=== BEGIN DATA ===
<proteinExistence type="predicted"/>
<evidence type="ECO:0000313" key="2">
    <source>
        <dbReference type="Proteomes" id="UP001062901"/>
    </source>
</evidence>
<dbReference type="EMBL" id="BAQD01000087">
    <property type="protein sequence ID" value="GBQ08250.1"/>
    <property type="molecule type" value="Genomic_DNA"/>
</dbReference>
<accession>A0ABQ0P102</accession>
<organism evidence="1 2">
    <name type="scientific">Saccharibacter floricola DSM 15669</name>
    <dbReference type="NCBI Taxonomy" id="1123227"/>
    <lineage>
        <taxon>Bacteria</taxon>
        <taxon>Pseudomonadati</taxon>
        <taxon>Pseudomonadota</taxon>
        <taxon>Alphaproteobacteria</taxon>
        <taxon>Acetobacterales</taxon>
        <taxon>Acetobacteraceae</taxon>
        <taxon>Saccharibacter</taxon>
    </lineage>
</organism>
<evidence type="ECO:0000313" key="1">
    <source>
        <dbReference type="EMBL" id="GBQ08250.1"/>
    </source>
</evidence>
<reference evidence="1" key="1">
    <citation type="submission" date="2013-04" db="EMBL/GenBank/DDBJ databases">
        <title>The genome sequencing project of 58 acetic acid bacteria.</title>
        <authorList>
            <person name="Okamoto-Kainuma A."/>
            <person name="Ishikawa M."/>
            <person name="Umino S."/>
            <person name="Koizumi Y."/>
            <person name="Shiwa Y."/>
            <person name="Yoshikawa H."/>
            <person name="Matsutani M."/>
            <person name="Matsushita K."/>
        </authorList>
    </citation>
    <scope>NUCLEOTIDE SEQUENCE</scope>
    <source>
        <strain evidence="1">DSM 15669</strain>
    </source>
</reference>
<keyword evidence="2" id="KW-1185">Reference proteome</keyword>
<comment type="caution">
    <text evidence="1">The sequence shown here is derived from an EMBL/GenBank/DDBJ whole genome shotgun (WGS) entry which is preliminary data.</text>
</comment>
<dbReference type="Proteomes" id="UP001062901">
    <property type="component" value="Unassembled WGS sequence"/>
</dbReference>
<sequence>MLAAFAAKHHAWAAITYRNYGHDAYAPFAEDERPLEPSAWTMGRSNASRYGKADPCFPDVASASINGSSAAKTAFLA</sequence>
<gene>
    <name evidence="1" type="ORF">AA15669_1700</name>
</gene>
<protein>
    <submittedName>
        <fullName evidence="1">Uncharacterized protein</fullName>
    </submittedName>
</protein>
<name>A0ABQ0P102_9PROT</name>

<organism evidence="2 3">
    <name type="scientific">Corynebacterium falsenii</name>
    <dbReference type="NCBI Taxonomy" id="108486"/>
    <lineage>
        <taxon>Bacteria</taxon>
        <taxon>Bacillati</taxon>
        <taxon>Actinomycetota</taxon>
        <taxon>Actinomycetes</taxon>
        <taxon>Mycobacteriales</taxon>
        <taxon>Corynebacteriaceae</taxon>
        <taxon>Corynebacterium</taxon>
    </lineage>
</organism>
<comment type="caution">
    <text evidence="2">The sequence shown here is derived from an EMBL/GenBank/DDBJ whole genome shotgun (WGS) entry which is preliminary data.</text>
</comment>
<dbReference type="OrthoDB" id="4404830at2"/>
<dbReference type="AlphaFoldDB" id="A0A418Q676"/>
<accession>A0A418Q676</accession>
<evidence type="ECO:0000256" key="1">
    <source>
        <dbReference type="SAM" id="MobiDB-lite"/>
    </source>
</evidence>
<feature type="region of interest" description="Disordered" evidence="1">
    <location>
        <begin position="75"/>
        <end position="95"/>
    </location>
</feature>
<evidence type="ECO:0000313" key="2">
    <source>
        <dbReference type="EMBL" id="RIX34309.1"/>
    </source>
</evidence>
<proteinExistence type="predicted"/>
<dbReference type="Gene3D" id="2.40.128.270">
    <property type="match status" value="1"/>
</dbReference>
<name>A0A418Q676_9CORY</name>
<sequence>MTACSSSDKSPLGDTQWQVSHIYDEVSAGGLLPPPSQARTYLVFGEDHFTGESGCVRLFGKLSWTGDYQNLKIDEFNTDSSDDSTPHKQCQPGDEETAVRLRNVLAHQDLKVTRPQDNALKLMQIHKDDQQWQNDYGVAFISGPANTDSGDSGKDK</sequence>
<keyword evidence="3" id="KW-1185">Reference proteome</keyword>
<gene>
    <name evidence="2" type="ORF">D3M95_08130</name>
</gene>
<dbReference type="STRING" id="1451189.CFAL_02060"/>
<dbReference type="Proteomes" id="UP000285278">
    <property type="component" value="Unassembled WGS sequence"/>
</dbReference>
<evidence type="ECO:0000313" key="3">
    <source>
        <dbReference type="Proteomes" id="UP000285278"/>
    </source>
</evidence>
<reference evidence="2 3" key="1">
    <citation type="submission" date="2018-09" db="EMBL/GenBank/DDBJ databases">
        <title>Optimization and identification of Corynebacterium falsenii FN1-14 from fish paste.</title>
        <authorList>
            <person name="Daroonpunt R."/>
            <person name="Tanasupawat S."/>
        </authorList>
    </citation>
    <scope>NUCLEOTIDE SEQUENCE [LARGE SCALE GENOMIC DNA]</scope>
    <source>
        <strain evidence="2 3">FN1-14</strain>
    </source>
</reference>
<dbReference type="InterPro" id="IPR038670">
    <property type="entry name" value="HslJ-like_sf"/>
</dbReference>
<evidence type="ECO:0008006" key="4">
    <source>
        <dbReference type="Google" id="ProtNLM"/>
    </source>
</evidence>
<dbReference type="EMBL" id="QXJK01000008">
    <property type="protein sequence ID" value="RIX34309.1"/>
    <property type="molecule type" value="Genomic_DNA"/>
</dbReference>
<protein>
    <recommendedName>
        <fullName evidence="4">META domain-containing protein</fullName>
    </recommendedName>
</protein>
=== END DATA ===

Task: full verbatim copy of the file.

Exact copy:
<proteinExistence type="predicted"/>
<evidence type="ECO:0000313" key="2">
    <source>
        <dbReference type="Proteomes" id="UP001062901"/>
    </source>
</evidence>
<dbReference type="EMBL" id="BAQD01000087">
    <property type="protein sequence ID" value="GBQ08250.1"/>
    <property type="molecule type" value="Genomic_DNA"/>
</dbReference>
<accession>A0ABQ0P102</accession>
<organism evidence="1 2">
    <name type="scientific">Saccharibacter floricola DSM 15669</name>
    <dbReference type="NCBI Taxonomy" id="1123227"/>
    <lineage>
        <taxon>Bacteria</taxon>
        <taxon>Pseudomonadati</taxon>
        <taxon>Pseudomonadota</taxon>
        <taxon>Alphaproteobacteria</taxon>
        <taxon>Acetobacterales</taxon>
        <taxon>Acetobacteraceae</taxon>
        <taxon>Saccharibacter</taxon>
    </lineage>
</organism>
<evidence type="ECO:0000313" key="1">
    <source>
        <dbReference type="EMBL" id="GBQ08250.1"/>
    </source>
</evidence>
<reference evidence="1" key="1">
    <citation type="submission" date="2013-04" db="EMBL/GenBank/DDBJ databases">
        <title>The genome sequencing project of 58 acetic acid bacteria.</title>
        <authorList>
            <person name="Okamoto-Kainuma A."/>
            <person name="Ishikawa M."/>
            <person name="Umino S."/>
            <person name="Koizumi Y."/>
            <person name="Shiwa Y."/>
            <person name="Yoshikawa H."/>
            <person name="Matsutani M."/>
            <person name="Matsushita K."/>
        </authorList>
    </citation>
    <scope>NUCLEOTIDE SEQUENCE</scope>
    <source>
        <strain evidence="1">DSM 15669</strain>
    </source>
</reference>
<keyword evidence="2" id="KW-1185">Reference proteome</keyword>
<comment type="caution">
    <text evidence="1">The sequence shown here is derived from an EMBL/GenBank/DDBJ whole genome shotgun (WGS) entry which is preliminary data.</text>
</comment>
<dbReference type="Proteomes" id="UP001062901">
    <property type="component" value="Unassembled WGS sequence"/>
</dbReference>
<sequence>MLAAFAAKHHAWAAITYRNYGHDAYAPFAEDERPLEPSAWTMGRSNASRYGKADPCFPDVASASINGSSAAKTAFLA</sequence>
<gene>
    <name evidence="1" type="ORF">AA15669_1700</name>
</gene>
<protein>
    <submittedName>
        <fullName evidence="1">Uncharacterized protein</fullName>
    </submittedName>
</protein>
<name>A0ABQ0P102_9PROT</name>

<organism evidence="2 3">
    <name type="scientific">Corynebacterium falsenii</name>
    <dbReference type="NCBI Taxonomy" id="108486"/>
    <lineage>
        <taxon>Bacteria</taxon>
        <taxon>Bacillati</taxon>
        <taxon>Actinomycetota</taxon>
        <taxon>Actinomycetes</taxon>
        <taxon>Mycobacteriales</taxon>
        <taxon>Corynebacteriaceae</taxon>
        <taxon>Corynebacterium</taxon>
    </lineage>
</organism>
<comment type="caution">
    <text evidence="2">The sequence shown here is derived from an EMBL/GenBank/DDBJ whole genome shotgun (WGS) entry which is preliminary data.</text>
</comment>
<dbReference type="OrthoDB" id="4404830at2"/>
<dbReference type="AlphaFoldDB" id="A0A418Q676"/>
<accession>A0A418Q676</accession>
<evidence type="ECO:0000256" key="1">
    <source>
        <dbReference type="SAM" id="MobiDB-lite"/>
    </source>
</evidence>
<feature type="region of interest" description="Disordered" evidence="1">
    <location>
        <begin position="75"/>
        <end position="95"/>
    </location>
</feature>
<evidence type="ECO:0000313" key="2">
    <source>
        <dbReference type="EMBL" id="RIX34309.1"/>
    </source>
</evidence>
<proteinExistence type="predicted"/>
<dbReference type="Gene3D" id="2.40.128.270">
    <property type="match status" value="1"/>
</dbReference>
<name>A0A418Q676_9CORY</name>
<sequence>MTACSSSDKSPLGDTQWQVSHIYDEVSAGGLLPPPSQARTYLVFGEDHFTGESGCVRLFGKLSWTGDYQNLKIDEFNTDSSDDSTPHKQCQPGDEETAVRLRNVLAHQDLKVTRPQDNALKLMQIHKDDQQWQNDYGVAFISGPANTDSGDSGKDK</sequence>
<keyword evidence="3" id="KW-1185">Reference proteome</keyword>
<gene>
    <name evidence="2" type="ORF">D3M95_08130</name>
</gene>
<dbReference type="STRING" id="1451189.CFAL_02060"/>
<dbReference type="Proteomes" id="UP000285278">
    <property type="component" value="Unassembled WGS sequence"/>
</dbReference>
<evidence type="ECO:0000313" key="3">
    <source>
        <dbReference type="Proteomes" id="UP000285278"/>
    </source>
</evidence>
<reference evidence="2 3" key="1">
    <citation type="submission" date="2018-09" db="EMBL/GenBank/DDBJ databases">
        <title>Optimization and identification of Corynebacterium falsenii FN1-14 from fish paste.</title>
        <authorList>
            <person name="Daroonpunt R."/>
            <person name="Tanasupawat S."/>
        </authorList>
    </citation>
    <scope>NUCLEOTIDE SEQUENCE [LARGE SCALE GENOMIC DNA]</scope>
    <source>
        <strain evidence="2 3">FN1-14</strain>
    </source>
</reference>
<dbReference type="InterPro" id="IPR038670">
    <property type="entry name" value="HslJ-like_sf"/>
</dbReference>
<evidence type="ECO:0008006" key="4">
    <source>
        <dbReference type="Google" id="ProtNLM"/>
    </source>
</evidence>
<dbReference type="EMBL" id="QXJK01000008">
    <property type="protein sequence ID" value="RIX34309.1"/>
    <property type="molecule type" value="Genomic_DNA"/>
</dbReference>
<protein>
    <recommendedName>
        <fullName evidence="4">META domain-containing protein</fullName>
    </recommendedName>
</protein>